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Elaine Gabovitch (MA LEND), is the state team leader of the 60-plus member Massachusetts Act Early state team. She was appointed to be one of the first "Learn the Signs. Act Early" Ambassadors in the country as part of the first pilot program jointly funded by the CDC, AUCD and MCHB/HRSA. Read more to see what agencies are involved, who she has met and/or spoken before, and what the team's goals are.
South Dakota Center for Disabilities Uses Innovative Trainings in Technology for Autism Spectrum Disorders
South Dakota's Center for Disabilities Autism Spectrum Disorders (ASD) Program is initiating innovative new training programs across the state using iPads and other computer-based interventions for students with ASD.
Autism Speaks Autism Treatment Network/Autism Intervention Research Network on Physical Health Research Works in Progress Webinar Series
The Autism Speaks Autism Treatment Network/Autism Intervention Research Network on Physical Health Research Works in Progress Webinar series is a monthly webinar series open to the AUCD Network. Register now and reserve your seat! Webinar dates have been identified and topics will be announced closer to the webinar date.
From traditional topics like classroom accommodations and dorm life to hot-button issues such as disclosure and sexuality, Navigating College provides first-person insights from current and past college students on the autism spectrum.
The state of Nevada held its first Learn the Signs. Act Early summit on February 24, 2012 at the University of Nevada, Reno. The gathering was organized by Nevada LEND faculty members and their inaugural class of trainees. Read more to see who attended the summit and what the short- and long-term goals are.
The Centers for Disease Control and Prevention estimates that 1 in 88 children in the United States has been identified as having an ASD, according to a new study released today that looked at data from 14 communities. Autism spectrum disorders are almost five times more common among boys than girls ? with 1 in 54 boys identified.
Six current AUCD Research Topic of Interest (RTOI) and Collaborative Research Award (CRA) investigators recently spent a full day at CDC networking and updating Learn the Signs. Act Early Ambassadors, as well as staff from the National Center on Birth Defects and Developmental Disabilities (NCBDDD) on the progress of their research activities.
Source:National Center for Hearing Assessment and Management
Tele-intervention (TI) is a growing method for bringing specialized services to families of young children with hearing loss. The National Center for Hearing Assessment and Management (NCHAM) has recently released a new Tele-Intervention Resource Guide (October 2011), which reflects the pioneer efforts of six EI programs from across the country. It highlights recommended practices for conducting TI sessions and includes information about technology considerations, licensure and reimbursement, and how to ensure privacy and security. Information about a learning community of TI providers is also provided. To learn more, go to http://www.infanthearing.org/ti-guide.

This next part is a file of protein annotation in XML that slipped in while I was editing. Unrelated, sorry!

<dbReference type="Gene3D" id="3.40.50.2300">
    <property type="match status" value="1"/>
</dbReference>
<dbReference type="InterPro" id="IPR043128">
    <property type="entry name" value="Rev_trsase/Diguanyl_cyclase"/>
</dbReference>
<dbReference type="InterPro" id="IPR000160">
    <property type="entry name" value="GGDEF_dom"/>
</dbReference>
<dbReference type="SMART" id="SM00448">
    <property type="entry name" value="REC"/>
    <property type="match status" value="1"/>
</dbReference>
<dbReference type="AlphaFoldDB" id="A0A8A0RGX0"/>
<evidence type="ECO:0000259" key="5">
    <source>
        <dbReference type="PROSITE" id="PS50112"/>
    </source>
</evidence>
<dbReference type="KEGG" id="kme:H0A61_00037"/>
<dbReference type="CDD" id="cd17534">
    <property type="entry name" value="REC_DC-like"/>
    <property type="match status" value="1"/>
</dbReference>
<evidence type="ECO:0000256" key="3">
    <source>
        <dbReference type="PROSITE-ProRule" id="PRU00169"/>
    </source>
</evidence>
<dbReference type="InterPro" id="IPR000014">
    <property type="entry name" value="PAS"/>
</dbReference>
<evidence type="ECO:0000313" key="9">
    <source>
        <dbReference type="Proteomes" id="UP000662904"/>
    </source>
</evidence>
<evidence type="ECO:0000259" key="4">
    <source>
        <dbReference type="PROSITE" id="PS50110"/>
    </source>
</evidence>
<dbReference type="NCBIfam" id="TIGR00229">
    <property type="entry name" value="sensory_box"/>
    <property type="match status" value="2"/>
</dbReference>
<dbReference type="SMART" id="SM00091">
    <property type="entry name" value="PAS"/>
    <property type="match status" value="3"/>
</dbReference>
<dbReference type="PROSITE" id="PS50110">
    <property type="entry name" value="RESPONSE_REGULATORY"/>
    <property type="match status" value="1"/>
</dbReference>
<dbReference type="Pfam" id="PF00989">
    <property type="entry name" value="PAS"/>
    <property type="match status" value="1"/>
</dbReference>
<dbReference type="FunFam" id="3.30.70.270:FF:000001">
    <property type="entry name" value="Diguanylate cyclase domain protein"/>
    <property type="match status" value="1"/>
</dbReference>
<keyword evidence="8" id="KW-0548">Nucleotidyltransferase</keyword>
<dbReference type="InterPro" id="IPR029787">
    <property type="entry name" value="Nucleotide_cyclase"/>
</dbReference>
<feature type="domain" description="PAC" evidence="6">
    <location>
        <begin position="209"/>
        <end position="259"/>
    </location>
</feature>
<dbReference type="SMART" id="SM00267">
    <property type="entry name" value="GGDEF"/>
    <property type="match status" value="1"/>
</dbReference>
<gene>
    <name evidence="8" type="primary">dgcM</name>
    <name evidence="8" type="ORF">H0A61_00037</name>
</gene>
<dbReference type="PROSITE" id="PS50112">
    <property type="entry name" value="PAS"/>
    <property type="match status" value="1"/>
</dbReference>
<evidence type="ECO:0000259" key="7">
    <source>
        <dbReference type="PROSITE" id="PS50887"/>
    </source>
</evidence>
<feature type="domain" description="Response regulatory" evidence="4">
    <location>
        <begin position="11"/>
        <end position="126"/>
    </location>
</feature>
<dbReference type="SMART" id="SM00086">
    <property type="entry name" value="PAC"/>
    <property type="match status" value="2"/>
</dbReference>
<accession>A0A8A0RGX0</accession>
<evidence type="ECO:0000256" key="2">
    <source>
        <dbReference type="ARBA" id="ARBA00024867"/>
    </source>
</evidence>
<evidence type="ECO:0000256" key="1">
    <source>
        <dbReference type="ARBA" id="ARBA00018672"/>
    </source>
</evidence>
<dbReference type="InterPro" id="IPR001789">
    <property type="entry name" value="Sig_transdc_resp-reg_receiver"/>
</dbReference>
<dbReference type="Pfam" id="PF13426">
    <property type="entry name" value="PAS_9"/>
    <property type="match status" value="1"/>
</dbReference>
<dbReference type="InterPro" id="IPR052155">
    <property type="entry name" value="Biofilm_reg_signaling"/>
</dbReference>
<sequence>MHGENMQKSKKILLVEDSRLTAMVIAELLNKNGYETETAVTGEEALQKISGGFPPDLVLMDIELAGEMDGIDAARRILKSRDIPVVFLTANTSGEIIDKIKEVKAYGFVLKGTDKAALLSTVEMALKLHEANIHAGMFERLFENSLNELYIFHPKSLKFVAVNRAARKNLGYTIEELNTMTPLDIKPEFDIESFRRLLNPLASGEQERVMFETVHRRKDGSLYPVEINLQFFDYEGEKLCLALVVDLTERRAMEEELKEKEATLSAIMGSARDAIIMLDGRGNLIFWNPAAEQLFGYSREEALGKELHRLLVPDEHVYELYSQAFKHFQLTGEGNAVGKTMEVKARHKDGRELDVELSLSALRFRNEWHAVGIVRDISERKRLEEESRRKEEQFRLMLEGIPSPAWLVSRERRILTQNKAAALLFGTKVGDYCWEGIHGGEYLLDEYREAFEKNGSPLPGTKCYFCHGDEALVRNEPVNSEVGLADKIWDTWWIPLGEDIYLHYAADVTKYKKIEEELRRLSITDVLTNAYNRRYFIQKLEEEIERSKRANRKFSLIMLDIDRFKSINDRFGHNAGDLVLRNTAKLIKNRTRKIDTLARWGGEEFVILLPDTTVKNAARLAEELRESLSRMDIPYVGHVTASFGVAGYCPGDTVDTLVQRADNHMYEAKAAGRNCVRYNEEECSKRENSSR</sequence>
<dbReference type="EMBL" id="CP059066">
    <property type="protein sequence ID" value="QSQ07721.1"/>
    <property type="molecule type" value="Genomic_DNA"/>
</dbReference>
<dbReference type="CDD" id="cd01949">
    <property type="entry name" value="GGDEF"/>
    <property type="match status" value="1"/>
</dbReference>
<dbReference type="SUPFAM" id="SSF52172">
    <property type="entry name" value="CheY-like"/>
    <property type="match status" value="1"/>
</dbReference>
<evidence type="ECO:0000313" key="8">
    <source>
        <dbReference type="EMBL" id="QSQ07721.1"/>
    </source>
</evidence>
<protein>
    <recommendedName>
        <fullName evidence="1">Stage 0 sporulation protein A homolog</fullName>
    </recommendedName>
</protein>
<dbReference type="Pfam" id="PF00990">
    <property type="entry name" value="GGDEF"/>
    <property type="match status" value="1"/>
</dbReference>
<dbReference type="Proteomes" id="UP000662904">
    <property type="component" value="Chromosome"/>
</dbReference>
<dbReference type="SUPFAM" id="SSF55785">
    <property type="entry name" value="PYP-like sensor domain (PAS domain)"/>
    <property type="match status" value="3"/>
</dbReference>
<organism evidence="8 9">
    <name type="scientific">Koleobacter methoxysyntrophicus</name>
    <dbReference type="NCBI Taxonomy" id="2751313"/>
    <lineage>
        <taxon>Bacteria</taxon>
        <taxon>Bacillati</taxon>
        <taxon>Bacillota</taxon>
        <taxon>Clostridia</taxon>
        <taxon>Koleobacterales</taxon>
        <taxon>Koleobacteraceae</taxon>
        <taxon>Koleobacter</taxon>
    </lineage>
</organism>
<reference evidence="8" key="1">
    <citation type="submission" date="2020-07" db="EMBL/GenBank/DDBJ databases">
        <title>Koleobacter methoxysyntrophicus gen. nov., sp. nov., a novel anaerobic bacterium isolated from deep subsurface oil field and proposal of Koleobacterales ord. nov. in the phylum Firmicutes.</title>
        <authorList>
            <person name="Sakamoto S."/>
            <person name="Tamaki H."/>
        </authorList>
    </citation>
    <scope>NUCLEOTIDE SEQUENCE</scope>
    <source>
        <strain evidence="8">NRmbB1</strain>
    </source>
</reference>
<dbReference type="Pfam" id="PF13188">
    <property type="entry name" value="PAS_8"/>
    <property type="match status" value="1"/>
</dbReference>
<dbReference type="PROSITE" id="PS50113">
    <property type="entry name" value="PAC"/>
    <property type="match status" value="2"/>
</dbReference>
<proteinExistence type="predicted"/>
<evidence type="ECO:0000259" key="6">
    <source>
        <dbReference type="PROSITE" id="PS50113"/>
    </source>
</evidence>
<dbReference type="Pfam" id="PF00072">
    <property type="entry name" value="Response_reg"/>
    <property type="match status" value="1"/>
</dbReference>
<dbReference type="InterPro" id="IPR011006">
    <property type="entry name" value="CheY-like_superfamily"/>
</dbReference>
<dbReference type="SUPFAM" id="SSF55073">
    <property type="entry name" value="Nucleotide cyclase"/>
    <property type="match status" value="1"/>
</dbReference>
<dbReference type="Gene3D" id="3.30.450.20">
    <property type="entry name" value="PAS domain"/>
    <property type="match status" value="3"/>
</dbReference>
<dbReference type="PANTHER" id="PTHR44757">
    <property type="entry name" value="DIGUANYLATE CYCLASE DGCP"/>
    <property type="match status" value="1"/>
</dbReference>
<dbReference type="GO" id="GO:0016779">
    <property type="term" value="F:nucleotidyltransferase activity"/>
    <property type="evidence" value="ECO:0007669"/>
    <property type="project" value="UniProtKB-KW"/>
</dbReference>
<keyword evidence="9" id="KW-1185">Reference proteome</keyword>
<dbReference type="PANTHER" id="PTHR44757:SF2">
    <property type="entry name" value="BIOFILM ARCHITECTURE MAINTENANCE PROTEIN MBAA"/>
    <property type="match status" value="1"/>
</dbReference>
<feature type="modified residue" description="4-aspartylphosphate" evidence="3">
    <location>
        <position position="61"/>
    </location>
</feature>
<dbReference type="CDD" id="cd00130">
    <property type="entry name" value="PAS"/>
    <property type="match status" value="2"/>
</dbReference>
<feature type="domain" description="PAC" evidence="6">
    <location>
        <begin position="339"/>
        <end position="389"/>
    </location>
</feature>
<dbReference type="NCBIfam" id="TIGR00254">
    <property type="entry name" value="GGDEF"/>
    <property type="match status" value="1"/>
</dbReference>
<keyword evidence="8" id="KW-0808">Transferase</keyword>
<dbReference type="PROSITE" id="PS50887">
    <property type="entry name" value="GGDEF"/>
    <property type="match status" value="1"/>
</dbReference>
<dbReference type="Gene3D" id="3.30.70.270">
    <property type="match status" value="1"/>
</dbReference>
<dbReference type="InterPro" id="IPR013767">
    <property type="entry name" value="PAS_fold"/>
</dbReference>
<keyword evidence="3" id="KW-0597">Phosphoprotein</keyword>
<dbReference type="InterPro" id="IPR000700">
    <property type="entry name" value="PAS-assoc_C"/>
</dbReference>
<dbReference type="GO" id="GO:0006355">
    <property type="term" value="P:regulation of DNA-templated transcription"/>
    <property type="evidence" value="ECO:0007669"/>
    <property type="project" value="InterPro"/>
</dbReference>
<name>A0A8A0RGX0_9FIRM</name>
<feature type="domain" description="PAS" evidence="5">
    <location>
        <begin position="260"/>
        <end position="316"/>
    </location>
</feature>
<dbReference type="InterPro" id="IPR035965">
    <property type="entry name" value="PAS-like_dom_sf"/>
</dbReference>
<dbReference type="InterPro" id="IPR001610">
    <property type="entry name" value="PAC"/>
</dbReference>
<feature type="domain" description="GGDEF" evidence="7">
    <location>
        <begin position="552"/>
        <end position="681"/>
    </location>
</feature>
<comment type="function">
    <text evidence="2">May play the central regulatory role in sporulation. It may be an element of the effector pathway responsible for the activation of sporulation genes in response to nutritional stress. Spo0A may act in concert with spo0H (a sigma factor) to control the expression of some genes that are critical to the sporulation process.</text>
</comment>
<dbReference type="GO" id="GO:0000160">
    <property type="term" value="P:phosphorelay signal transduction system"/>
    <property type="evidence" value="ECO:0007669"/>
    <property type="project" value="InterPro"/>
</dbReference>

Act Early Ambassadors Cohort 2: State Liaisons to the Act Early Initiative
This project strives to develop a network of state-level experts to expand the reach of "Learn the Signs. Act Early." campaign activities and support ongoing state awareness activities and improvement of early identification practices. One Ambassador per state will be accepted. Applications are due November 18, 2011, 12 Noon PM, ET.
AUCD's new address is: 1100 Wayne Avenue, Suite 1000 Silver Spring, MD 20910 All phones, emails, and URLs remain the same.
Applications Due November 2, 2011
Through funding from CDC's NCBDDD, AMCHP will provide 10-15 grants of up to $15,000 each to public health entities such as: Title V, WIC, Early Head Start, Home visiting programs, or Other public health programs to 1) Integrate "Learn the Signs. Act Early." materials and messages into programs that serve parents of young children, 2) Support the collaboration of Act Early State Teams, and 3) Evaluate progress.
Imagine being pregnant and taking a simple blood test that lays bare the DNA of your fetus. And suppose that DNA could reveal not only medical conditions like Down syndrome, but also things like eye color and height. And the risk for developing depression or Alzheimer' disease. And the chances of being gay.
Jana Monaco, DC LEND, has been an advocate for newborn screening for the past 5 years in her state of Virginia and nationally. She was recently featured on WJLA news as she spoke of her part on writing a letter for the Parent Letter Project at Children's National Medical Center.
University of New Hampshire, Institute on Disability staff member, Beth Dixon, was honored with the Presidential Award of Excellence, an award given annually to five staff members who have demonstrated excellence through outstanding performance in their positions and a record of dedication to, and a concern for, the University community.
Study Suggests Women with Diabetes, Obesity, and Hypertension May Have Greater Risk of Having a Child with Autism
Women who have diabetes, high blood pressure, or are obese before pregnancy are more likely to have a child with autism, according to new research.